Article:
Monday, 25 August 2014


Today, it is the norm to find dead silence at many schools.  More often than not, the children/students are found reading on their own and individually, and in this, you cannot rule out cramming.  Schools have a challenge of excelling as one strategy through which they market themselves and end up with bigger populations the years that follow.  I am of the opinion that many schools can boost children/student performance by doing a few things which among others may include – encouraging group work (discussions), having at least two teachers to handle a subject per class, encouraging teachers to start off with revision of what they previously learnt, encouraging Old Students to interact with the children/students, using the Internet facilities and creating an atmosphere that does away with fear.

It is true that many students/children learn easier and at times better when their peers go through what the teacher covered - those that may not have picked due to a number of reasons get chance to learn from their friends who were faster at learning.  This method of learning unfortunately is not officially accepted in most schools where silence in class is the norm.

Having at least two teachers to handle a subject per class is a big innovation.  While one teacher may be the official subject teacher of the class, another teacher may come in during what may be revision time.  It is normal to find a student/child failing to learn because he/she is not compatible with the teacher.  Teachers at times tend to hate some of their subjects, and it is also true that some students just find themselves not going on well with some teachers hence their poor performance in those subjects.  When I joined St. Mary’s College Kisubi in 1974, French was one of the subjects we had to learn.  However, I did not like the teacher Mr. Kamanzi and my performance was really bad and I had to drop the subject In Secondary 3, yet if there had been an alternative teacher, chances are that I would possibly have done the subject at O ‘level. It is also true that a teacher can take on a subject where he/she is also not good at some aspects, and in such a case, an alternative teacher is bound to take care of this and children/students will understand well the subject. 

Teachers need to be encouraged to start off each new lesson with revision of the previous lesson.  I have practical experience with this one.  When I was at Makerere University, we had Prof. Ouma as one of our lecturers.  He used to start off with revision of what he had taught us in the last lesson. That approach helped me better understand the subject and in a continuous manner that I needed very little time to revise.  I wish teachers can take note of this as it gives children/students chance to understand what they may not have understood and because of this, they may need little time to revise and or cram such a subject.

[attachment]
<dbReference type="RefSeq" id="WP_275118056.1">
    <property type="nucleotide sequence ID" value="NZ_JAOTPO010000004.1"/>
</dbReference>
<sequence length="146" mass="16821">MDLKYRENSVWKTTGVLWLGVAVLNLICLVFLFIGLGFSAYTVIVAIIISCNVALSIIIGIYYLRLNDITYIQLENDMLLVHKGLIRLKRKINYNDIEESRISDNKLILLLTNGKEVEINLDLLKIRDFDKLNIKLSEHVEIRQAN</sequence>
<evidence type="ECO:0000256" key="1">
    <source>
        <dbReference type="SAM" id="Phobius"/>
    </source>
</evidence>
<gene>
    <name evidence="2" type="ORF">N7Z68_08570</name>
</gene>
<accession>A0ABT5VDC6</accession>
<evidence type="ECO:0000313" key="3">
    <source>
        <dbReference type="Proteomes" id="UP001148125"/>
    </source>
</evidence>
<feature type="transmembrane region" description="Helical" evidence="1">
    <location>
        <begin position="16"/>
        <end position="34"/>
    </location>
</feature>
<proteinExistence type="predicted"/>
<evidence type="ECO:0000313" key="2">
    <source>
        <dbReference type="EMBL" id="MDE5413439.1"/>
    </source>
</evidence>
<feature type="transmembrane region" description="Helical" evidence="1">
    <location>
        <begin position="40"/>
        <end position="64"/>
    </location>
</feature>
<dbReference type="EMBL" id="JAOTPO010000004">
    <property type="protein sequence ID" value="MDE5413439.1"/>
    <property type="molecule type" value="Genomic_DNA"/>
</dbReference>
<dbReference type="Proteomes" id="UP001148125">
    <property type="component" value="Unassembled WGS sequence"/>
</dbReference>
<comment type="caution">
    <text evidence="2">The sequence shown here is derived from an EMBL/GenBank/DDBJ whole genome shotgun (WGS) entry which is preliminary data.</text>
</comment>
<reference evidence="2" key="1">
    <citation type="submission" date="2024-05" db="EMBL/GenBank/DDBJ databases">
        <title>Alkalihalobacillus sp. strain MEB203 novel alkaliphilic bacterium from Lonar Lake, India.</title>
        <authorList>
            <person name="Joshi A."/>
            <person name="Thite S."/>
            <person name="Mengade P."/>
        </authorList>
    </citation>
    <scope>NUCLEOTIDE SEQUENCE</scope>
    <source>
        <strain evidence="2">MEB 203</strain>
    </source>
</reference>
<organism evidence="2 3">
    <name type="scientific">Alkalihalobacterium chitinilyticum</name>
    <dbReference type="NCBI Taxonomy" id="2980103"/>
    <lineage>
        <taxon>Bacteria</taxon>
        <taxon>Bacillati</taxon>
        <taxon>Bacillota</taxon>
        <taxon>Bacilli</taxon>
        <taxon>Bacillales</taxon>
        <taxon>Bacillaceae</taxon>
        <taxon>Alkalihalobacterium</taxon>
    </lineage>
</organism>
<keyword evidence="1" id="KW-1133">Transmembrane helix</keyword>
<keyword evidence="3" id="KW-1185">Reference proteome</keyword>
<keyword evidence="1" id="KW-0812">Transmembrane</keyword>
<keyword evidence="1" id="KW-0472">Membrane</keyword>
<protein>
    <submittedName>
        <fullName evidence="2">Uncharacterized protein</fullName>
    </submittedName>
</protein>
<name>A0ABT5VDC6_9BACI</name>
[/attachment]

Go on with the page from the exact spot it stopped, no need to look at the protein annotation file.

Many schools are not utilizing the opportunity of Old Students of the school.  These can be a very big boost to the academic performance of their former schools.  What is important is to see how to get some sessions where such students can choose a subject they have mastered and share with the younger ones.  Indeed there are schools that have a budget that can easily cater for this if only they started it.

It is true that we still have a generation of teachers who are not conversant with the Internet resources.  Today, from my experience with the Internet, if a school has an option between investing in a new building, and putting up capacity for using the Internet facility, I think the Internet would be voted number 1.  There is too much on the net which most teachers cannot avail to the students, yet if the students learn the use of the search engines, you can be sure that they not only get wider knowledge about what they have studied in class, but the truth is that they are bound to get better explanations of the subject the covered and examples all of which can greatly boost their grades.

In many schools, fear is what rules.  Yes, children/students may be kept under fear as a discipline method and some may fare well in their grades, but the fact is that a situation of fear is not good a learning environment.  Schools should ensure that the children/students respect the authority, but not to plant fear which makes these students fail to raise their hands even when a teacher asks whether anyone has not understood.

It is important to note that what I have raised above applies to schools that have the basics for the learning of the children/students, but only find that the students are unable to excel, a situation which forces some to look to avenues to cheat in national exams.  In which case, for a school lacking in basic learning infrastructure, there is a problem in getting children/students excel.

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